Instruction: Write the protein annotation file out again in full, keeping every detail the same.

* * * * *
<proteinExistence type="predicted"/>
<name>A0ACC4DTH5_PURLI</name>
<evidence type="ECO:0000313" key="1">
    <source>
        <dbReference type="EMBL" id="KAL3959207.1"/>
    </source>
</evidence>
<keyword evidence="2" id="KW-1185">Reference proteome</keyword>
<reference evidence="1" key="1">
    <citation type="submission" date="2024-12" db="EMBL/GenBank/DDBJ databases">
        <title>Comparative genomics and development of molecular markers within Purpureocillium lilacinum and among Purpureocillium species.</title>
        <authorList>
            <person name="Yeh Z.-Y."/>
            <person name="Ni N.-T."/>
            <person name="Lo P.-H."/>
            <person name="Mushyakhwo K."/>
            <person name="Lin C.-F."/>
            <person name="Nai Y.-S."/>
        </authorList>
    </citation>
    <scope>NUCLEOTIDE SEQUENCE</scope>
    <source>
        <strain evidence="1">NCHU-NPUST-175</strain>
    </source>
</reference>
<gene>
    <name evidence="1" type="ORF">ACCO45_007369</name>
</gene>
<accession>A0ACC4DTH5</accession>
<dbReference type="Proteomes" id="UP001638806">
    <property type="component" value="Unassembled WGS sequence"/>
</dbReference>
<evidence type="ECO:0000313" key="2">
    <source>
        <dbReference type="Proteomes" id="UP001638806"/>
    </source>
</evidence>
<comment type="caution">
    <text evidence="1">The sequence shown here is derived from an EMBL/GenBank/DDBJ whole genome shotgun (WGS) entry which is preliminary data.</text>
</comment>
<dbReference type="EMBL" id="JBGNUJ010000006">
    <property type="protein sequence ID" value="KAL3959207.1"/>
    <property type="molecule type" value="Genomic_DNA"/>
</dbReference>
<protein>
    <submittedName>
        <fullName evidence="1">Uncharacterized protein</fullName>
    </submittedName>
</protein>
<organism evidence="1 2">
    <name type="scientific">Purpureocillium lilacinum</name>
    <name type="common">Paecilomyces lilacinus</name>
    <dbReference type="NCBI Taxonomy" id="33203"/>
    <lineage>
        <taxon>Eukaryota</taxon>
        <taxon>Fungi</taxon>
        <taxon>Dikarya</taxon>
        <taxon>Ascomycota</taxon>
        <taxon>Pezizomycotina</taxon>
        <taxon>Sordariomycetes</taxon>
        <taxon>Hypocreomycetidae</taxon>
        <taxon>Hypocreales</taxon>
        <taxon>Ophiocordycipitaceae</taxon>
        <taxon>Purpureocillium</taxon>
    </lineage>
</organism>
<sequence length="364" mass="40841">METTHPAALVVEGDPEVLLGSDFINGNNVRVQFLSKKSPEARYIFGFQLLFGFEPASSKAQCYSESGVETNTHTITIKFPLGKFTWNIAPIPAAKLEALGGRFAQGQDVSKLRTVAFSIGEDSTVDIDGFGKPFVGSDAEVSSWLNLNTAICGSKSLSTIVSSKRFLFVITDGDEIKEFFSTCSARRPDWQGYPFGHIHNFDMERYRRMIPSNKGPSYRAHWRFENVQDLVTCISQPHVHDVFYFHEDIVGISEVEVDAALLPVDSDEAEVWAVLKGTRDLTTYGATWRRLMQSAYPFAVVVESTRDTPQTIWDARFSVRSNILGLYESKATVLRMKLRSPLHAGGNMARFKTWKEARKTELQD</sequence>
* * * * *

<proteinExistence type="predicted"/>
<name>A0ACC4DTH5_PURLI</name>
<evidence type="ECO:0000313" key="1">
    <source>
        <dbReference type="EMBL" id="KAL3959207.1"/>
    </source>
</evidence>
<keyword evidence="2" id="KW-1185">Reference proteome</keyword>
<reference evidence="1" key="1">
    <citation type="submission" date="2024-12" db="EMBL/GenBank/DDBJ databases">
        <title>Comparative genomics and development of molecular markers within Purpureocillium lilacinum and among Purpureocillium species.</title>
        <authorList>
            <person name="Yeh Z.-Y."/>
            <person name="Ni N.-T."/>
            <person name="Lo P.-H."/>
            <person name="Mushyakhwo K."/>
            <person name="Lin C.-F."/>
            <person name="Nai Y.-S."/>
        </authorList>
    </citation>
    <scope>NUCLEOTIDE SEQUENCE</scope>
    <source>
        <strain evidence="1">NCHU-NPUST-175</strain>
    </source>
</reference>
<gene>
    <name evidence="1" type="ORF">ACCO45_007369</name>
</gene>
<accession>A0ACC4DTH5</accession>
<dbReference type="Proteomes" id="UP001638806">
    <property type="component" value="Unassembled WGS sequence"/>
</dbReference>
<evidence type="ECO:0000313" key="2">
    <source>
        <dbReference type="Proteomes" id="UP001638806"/>
    </source>
</evidence>
<comment type="caution">
    <text evidence="1">The sequence shown here is derived from an EMBL/GenBank/DDBJ whole genome shotgun (WGS) entry which is preliminary data.</text>
</comment>
<dbReference type="EMBL" id="JBGNUJ010000006">
    <property type="protein sequence ID" value="KAL3959207.1"/>
    <property type="molecule type" value="Genomic_DNA"/>
</dbReference>
<protein>
    <submittedName>
        <fullName evidence="1">Uncharacterized protein</fullName>
    </submittedName>
</protein>
<organism evidence="1 2">
    <name type="scientific">Purpureocillium lilacinum</name>
    <name type="common">Paecilomyces lilacinus</name>
    <dbReference type="NCBI Taxonomy" id="33203"/>
    <lineage>
        <taxon>Eukaryota</taxon>
        <taxon>Fungi</taxon>
        <taxon>Dikarya</taxon>
        <taxon>Ascomycota</taxon>
        <taxon>Pezizomycotina</taxon>
        <taxon>Sordariomycetes</taxon>
        <taxon>Hypocreomycetidae</taxon>
        <taxon>Hypocreales</taxon>
        <taxon>Ophiocordycipitaceae</taxon>
        <taxon>Purpureocillium</taxon>
    </lineage>
</organism>
<sequence length="364" mass="40841">METTHPAALVVEGDPEVLLGSDFINGNNVRVQFLSKKSPEARYIFGFQLLFGFEPASSKAQCYSESGVETNTHTITIKFPLGKFTWNIAPIPAAKLEALGGRFAQGQDVSKLRTVAFSIGEDSTVDIDGFGKPFVGSDAEVSSWLNLNTAICGSKSLSTIVSSKRFLFVITDGDEIKEFFSTCSARRPDWQGYPFGHIHNFDMERYRRMIPSNKGPSYRAHWRFENVQDLVTCISQPHVHDVFYFHEDIVGISEVEVDAALLPVDSDEAEVWAVLKGTRDLTTYGATWRRLMQSAYPFAVVVESTRDTPQTIWDARFSVRSNILGLYESKATVLRMKLRSPLHAGGNMARFKTWKEARKTELQD</sequence>